[Editor’s Note: Gene had the privilege of working with Tim Conway for many years on The Carol Burnett Show and on Tim’s Variety Hour.]
One quality that is often overlooked in comedy performers is “uniqueness.” Many people can be funny, only the outstanding can be hilarious, yet different from those comics that went before them. Tim Conway epitomized that creativity. Often it seemed on The Carol Burnett Show that Tim Conway’s goal in life was to force Harvey Korman to laugh. That’s partly true. Tim’s goal in life was to make everyone laugh.
There were times when that included Tim Conway himself. Once on the Burnett show, Tim was doing a sketch with Steve Lawrence and Harvey Korman. The basic premise of the playlet was that the central character was being pursued by two potential clients. It was cleverly written so that it seemed like a wife was leaving her husband for another man. It was funny writing. Tim, though, was determined to make it funnier.
As he sat in a restaurant booth with the two other performers, he had secretly had a piece of spinach (or something that looked like spinach) stuck between his front teeth. He thought that when he opened his mouth, the other two actors would break out in uncontrollable laughter. They didn’t. But when Tim noticed that his joke didn’t work, he broke into uncontrollable laughter—so much so, that we had to postpone that sketch and reshoot it later.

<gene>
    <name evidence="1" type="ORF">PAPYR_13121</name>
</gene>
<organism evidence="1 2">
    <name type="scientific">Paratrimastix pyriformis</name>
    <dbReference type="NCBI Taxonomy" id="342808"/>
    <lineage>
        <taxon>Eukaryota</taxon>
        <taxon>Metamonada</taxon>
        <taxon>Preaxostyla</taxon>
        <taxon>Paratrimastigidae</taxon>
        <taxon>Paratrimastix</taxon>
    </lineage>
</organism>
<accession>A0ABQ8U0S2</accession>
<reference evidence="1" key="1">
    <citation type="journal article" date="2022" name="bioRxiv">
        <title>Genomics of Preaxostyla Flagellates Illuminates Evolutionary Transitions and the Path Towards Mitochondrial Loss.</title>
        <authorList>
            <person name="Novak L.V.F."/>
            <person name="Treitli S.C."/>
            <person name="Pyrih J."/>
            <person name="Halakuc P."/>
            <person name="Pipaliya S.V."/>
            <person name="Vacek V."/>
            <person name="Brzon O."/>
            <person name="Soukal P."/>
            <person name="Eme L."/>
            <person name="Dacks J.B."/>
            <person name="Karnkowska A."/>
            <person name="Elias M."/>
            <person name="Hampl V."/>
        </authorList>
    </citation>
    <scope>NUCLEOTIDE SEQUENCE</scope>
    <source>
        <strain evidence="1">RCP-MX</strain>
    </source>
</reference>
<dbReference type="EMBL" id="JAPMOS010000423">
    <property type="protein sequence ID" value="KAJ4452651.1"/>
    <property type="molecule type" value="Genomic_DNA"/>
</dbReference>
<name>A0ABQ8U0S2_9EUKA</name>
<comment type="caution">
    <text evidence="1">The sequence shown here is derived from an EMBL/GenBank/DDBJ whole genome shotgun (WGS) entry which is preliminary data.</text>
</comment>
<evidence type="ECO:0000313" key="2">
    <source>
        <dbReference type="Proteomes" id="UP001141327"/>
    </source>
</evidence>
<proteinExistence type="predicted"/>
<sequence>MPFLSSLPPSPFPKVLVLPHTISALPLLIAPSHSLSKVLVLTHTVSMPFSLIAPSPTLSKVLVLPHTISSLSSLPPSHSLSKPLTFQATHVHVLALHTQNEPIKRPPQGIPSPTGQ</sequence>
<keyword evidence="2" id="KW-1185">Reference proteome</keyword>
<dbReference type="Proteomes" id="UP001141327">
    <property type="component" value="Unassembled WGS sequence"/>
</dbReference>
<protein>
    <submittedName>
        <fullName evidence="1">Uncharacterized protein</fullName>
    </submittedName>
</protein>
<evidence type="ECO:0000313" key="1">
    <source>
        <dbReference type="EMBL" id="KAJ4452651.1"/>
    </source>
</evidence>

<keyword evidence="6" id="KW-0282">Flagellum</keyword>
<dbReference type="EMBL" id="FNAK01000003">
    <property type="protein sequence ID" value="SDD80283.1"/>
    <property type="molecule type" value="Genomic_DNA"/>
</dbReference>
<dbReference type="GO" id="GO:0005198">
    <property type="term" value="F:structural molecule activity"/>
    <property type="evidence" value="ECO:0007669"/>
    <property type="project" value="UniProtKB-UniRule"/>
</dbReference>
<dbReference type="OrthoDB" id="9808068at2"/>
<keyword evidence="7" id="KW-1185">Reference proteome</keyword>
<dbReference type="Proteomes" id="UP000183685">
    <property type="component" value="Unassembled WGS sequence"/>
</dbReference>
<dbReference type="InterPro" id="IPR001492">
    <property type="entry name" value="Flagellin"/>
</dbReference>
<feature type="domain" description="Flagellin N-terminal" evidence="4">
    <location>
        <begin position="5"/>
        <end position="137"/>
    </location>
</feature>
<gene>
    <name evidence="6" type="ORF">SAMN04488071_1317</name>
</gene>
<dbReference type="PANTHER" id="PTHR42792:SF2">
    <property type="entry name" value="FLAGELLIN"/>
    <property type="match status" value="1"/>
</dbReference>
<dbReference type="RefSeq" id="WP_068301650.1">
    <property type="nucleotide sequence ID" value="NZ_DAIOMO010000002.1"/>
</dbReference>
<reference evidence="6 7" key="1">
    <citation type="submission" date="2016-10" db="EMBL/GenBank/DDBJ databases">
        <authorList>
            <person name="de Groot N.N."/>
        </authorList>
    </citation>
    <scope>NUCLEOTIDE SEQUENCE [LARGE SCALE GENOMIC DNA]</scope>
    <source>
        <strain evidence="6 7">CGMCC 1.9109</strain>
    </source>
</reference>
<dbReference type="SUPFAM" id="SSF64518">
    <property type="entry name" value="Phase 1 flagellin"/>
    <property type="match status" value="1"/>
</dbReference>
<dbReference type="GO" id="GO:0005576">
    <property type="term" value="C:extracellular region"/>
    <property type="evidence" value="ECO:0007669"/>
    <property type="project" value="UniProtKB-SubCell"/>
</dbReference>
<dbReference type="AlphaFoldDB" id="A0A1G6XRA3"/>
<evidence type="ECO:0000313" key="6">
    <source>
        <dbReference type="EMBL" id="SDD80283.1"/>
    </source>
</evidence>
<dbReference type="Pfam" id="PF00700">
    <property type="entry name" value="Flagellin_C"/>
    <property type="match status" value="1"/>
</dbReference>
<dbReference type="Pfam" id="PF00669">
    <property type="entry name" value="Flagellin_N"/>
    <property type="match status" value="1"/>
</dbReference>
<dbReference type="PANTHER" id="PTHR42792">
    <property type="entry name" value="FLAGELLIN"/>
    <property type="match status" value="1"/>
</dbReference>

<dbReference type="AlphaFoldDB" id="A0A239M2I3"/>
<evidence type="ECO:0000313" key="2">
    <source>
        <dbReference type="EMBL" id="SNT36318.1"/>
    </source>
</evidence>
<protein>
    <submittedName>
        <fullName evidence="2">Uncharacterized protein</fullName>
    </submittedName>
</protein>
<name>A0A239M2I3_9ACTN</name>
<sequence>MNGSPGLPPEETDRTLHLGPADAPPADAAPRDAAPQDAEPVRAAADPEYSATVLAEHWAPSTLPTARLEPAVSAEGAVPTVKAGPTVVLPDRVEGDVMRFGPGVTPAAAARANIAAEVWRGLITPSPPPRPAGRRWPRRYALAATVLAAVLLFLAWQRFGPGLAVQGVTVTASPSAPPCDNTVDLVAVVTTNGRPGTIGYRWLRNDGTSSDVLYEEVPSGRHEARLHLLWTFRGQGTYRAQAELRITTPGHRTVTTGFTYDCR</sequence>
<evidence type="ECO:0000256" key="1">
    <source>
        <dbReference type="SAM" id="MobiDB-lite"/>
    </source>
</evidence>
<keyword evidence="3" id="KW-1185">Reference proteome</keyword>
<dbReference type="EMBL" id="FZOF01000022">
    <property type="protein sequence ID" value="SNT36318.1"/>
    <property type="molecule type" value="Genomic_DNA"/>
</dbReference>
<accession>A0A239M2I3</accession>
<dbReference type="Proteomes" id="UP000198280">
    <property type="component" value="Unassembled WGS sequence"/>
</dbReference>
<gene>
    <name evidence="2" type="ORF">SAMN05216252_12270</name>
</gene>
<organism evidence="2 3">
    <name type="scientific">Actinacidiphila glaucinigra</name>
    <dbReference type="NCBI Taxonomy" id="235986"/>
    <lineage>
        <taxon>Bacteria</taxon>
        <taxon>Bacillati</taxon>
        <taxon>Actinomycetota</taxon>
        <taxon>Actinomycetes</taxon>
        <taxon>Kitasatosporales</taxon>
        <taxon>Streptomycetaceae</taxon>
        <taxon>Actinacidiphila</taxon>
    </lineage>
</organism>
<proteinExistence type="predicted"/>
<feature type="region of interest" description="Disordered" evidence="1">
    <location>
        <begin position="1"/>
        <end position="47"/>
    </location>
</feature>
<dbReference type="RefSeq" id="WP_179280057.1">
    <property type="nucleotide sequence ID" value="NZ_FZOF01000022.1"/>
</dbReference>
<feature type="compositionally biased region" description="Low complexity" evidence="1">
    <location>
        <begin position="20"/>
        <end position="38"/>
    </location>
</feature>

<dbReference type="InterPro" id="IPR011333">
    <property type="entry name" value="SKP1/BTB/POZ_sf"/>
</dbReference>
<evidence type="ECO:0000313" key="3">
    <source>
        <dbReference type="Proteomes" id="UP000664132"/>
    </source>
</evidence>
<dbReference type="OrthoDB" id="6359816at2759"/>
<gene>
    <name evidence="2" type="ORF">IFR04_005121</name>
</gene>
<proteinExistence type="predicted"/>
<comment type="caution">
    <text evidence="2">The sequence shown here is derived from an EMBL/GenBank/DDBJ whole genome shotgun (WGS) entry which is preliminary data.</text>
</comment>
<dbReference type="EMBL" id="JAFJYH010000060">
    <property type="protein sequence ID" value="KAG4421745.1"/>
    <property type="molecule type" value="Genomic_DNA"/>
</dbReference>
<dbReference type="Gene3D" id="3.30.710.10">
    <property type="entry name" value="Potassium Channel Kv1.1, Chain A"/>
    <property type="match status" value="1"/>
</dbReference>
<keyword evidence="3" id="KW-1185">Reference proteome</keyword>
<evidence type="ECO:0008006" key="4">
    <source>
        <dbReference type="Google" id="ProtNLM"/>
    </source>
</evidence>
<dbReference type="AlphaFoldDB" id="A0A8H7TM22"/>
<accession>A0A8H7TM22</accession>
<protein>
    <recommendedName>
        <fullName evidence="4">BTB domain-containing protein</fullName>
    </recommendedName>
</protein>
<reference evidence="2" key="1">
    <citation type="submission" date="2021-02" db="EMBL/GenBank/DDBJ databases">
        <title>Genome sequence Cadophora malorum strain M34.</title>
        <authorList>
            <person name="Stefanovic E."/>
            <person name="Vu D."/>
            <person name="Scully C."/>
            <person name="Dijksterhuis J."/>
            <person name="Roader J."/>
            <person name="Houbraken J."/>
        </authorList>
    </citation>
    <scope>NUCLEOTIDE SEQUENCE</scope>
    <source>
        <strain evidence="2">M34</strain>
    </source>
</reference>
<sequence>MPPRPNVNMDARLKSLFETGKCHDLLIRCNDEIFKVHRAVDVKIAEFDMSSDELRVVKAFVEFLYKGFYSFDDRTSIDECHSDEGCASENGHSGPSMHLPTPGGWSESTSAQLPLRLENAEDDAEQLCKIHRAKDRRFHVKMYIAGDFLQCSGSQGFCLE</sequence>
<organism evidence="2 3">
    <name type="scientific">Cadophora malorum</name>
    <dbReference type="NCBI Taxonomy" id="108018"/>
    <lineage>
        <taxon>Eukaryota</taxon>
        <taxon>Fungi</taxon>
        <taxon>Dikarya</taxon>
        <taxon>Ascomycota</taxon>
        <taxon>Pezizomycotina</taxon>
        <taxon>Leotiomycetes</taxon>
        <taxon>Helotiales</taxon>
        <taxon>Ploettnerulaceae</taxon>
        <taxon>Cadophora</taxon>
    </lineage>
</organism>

We had another sketch in which Harvey Korman had no lines and Tim had only one line which set the premise for the bit. The rest of the routine was done in pantomime. That was the plan, but not when Conway got hold of it.
He spoke his opening line, then continued on for almost another 10 minutes of hilarious, improvisational dialogue (actually a monologue because Harvey never said a word). No one except those in the studio at the time ever saw the sketch because Tim’s side-splitting speech was cut due to time limitations. Instead, the sketch as originally written was aired.
Tim Conway brought a “uniqueness” to any script he was given. He read over the lines, absorbed them, and then always brought something a tad different to each character he played. Burnett fans will remember Tim’s “Old Man.” The shuffling walk and slow movements were Conway’s innovations. In one scene, he tripped at the top of the stairs, and brilliantly managed to fall down the stairs in slow motion. In the “Eunice” sketches, which later became the sitcom, Mama’s Family, Conway played Harvey’s assistant at the hardware store. It was his idea to add a fake hearing aid and talk to Mama as if she were stone deaf. It brought lots of added laughs to the sketches. The poorly fitting toupee and the unidentifiable accent were innovations he concocted for his infamous “Mr. Tudball” sketches.
Tim added something different, unusual, and ingeniously funny to all of his characters. This didn’t just happen. It took dedication, thought and creativity to invent these comedy gimmicks and have them work.
That was the brilliance that Tim Conway brought to any show he was on. He was dedicated to laughter and he worked hard to create comedy. He will be missed, but fondly remembered so long as people enjoy comedy.
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